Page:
• Resistive load testing verifies that the engine and generator system will produce and maintain full load without overheating and shutting down.
  • Resistive load banks test the prime mover and generator at 100% capacity at unity or 1 power factor (PF)
  • Resistive load elements can be used with AC or DC power sources.
  • Resistive load elements Test the fuel delivery system operation at maximum rating and fuel consumption
  • Resistive load elements Demonstrate the cooling system operation at the generator set’s full operating capacity
  • Resistive load elements Allow the exhaust and after treatment system to reach normal operating temperatures
  • Resistive load elements Eliminates exhaust wet-stacking by burning off built-up fuel and oil carbon deposits and reseating the rings when part load or low load conditions are encountered during periodic testing
  • Resistive load elements Evaporates moisture from the engine oil that reduces wear causing acid formation
  • Resistive load elements Identifies deficiencies than can be corrected with proper maintenance and repair before failure, avoiding downtime and additional expenses.


Disadvantages:
  • Resistive load banks have limited testing capabilities of alternator capacity (kVAR), alternator controls, load-sharing controls (kW only), distribution bus, and transient response (voltage). They actually test only 80% of the generator set nameplate kVA rating because they do not test the reactive power produced by the generator.


Applications:
Resistive load banks may best be used for:
  • Generators with a capacity less than 200 kVA,
  • Portable generators,
  • Small generators,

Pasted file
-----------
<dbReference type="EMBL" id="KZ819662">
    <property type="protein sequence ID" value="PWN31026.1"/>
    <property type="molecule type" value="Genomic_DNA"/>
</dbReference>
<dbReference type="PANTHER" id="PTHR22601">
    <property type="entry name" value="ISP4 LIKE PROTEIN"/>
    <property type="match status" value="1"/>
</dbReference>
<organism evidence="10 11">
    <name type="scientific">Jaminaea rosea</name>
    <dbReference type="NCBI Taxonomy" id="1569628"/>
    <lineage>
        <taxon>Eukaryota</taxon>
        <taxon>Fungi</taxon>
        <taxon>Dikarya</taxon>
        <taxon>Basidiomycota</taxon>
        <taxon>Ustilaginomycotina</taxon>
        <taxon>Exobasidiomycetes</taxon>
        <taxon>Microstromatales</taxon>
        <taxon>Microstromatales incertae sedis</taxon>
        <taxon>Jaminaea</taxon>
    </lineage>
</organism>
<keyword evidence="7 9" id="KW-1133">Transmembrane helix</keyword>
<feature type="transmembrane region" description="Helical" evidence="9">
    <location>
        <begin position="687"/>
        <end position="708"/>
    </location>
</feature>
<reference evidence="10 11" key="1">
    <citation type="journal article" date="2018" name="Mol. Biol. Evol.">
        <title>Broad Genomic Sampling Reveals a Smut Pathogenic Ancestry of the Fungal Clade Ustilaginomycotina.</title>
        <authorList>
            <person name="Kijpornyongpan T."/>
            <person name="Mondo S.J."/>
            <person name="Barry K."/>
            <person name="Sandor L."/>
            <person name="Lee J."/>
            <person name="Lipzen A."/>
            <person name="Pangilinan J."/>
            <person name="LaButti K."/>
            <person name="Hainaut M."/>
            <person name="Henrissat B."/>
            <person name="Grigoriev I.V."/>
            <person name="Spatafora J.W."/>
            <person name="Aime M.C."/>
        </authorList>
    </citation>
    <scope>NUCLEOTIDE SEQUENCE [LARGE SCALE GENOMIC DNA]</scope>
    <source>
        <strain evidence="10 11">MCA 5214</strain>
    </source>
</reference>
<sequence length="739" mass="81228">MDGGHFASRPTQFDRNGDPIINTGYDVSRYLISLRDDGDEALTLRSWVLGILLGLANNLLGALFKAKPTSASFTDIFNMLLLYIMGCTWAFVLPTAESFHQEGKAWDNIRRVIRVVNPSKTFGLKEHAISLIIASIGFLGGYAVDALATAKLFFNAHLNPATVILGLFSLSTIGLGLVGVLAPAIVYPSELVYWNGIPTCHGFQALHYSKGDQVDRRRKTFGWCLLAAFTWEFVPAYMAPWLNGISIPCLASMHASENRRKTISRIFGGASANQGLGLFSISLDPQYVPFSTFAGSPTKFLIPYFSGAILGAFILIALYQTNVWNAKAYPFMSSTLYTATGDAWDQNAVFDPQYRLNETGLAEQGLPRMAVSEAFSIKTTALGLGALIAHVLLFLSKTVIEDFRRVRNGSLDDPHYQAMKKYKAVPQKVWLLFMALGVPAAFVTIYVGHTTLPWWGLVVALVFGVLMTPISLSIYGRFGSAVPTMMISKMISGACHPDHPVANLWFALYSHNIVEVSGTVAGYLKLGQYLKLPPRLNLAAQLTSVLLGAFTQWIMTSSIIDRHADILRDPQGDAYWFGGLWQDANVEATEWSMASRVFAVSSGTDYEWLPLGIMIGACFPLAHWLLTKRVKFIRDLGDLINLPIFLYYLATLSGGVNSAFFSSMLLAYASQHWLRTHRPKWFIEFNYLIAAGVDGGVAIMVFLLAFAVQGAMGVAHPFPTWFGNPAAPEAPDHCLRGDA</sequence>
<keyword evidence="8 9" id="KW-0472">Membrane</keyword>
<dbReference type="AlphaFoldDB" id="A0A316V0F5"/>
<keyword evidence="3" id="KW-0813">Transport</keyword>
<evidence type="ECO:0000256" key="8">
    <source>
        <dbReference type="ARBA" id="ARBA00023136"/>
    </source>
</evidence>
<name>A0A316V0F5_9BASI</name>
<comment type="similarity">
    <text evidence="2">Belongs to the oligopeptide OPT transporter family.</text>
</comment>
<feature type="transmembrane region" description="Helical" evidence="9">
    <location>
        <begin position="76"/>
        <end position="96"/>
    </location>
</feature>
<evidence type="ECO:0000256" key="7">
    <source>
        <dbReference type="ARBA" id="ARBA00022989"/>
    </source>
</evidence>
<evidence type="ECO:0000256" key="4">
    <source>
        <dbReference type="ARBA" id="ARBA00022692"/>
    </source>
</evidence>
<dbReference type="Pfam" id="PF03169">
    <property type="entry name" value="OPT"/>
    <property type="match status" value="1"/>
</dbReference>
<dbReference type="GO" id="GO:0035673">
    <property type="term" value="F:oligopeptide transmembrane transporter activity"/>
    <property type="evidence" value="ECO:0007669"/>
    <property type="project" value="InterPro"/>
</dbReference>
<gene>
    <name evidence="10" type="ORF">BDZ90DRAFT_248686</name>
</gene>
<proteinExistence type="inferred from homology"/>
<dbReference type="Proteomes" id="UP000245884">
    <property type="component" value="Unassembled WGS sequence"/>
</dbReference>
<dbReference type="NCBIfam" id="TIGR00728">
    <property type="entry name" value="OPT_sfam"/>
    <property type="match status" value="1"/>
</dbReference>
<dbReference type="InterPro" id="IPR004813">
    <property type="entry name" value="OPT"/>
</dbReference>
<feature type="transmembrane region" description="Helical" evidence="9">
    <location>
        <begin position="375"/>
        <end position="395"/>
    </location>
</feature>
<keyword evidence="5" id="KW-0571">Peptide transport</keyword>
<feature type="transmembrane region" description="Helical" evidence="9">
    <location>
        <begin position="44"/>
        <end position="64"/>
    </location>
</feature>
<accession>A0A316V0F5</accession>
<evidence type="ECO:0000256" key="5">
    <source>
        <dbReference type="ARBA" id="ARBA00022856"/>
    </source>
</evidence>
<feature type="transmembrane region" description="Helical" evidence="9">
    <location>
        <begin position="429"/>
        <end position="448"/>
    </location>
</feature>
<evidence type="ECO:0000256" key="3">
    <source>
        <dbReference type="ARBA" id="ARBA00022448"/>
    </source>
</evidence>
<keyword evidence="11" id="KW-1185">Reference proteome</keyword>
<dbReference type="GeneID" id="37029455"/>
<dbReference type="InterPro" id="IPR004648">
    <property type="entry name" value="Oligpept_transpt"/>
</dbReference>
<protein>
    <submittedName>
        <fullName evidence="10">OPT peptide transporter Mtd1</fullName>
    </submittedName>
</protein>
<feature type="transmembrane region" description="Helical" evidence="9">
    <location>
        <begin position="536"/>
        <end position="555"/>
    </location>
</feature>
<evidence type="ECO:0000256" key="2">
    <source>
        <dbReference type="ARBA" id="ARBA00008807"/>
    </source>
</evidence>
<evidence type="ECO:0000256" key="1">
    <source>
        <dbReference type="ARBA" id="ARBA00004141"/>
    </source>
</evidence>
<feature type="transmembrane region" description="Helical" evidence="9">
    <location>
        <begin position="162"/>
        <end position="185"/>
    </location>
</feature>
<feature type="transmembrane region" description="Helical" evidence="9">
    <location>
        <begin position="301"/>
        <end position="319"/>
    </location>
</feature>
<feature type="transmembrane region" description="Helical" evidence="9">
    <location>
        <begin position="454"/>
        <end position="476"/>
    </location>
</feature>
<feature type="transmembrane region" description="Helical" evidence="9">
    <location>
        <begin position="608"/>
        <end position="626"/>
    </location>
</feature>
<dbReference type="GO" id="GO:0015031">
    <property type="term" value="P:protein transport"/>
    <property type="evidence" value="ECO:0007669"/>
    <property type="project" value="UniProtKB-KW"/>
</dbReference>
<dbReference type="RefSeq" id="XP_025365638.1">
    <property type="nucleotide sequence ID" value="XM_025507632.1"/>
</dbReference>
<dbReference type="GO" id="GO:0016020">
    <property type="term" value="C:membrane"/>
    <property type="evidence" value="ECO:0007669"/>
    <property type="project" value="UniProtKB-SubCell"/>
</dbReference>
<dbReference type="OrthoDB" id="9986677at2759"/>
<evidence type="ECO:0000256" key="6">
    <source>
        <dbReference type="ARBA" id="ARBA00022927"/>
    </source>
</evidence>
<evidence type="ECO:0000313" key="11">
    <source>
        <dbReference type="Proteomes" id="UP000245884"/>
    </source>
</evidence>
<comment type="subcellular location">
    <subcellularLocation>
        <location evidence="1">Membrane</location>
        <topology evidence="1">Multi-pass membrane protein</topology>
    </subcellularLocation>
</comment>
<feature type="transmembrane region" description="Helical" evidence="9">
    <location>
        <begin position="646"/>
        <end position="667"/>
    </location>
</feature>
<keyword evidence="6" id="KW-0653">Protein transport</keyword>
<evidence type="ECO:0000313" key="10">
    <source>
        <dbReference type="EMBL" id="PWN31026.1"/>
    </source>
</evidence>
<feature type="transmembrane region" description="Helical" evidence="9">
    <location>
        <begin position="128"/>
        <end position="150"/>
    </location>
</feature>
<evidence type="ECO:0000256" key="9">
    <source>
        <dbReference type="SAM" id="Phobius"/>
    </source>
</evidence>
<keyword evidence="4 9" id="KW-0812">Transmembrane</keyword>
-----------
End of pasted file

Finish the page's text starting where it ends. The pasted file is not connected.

• UPS systems.




 


2- Reactive Load Element 


A reactive load bank has either inductive load elements or capacitive load elements.



2.A- Inductive load Element

  • Inductive load bank is the more common type of reactive load banks and they are rated in kilovolt-amperes reactive (kVAR).
  • Using an inductive load bank in conjunction with a resistive unit provides the capability to test the generator set fully at 100% nameplate kVA rating. Inductive load banks add inductance to the load and therefore reduce the PF to less than unity (lagging) to provide a lagging power factor load test.
  • Typically, the inductive load will be rated at a numeric value 75% that of the corresponding resistive load such that when applied together, a resultant 0.8 power factor load is provided. That is to say, for each 100KW of resistive load, 75KVAR of inductive load is provided. Other ratios are possible to obtain other power factor ratings.


Design:

Inductive load Element

Inductive elements are constructed of copper wire wound on molded nylon bobbins that provide maximum coil-to-ground insulation. The wire is gauged to provide an inductive power factor of 0.05 or less. High-temperature reinforced insulation is positioned between each layer of the winding to maintain coil-to-coil insulation. The bobbins are mounted on a ferrous core constructed of iron laminations. When compared to resistive elements, inductive load elements generate very little heat. Consequently, convective cooling or a small fan is sufficient for most inductive load bank designs.


Principle of operation: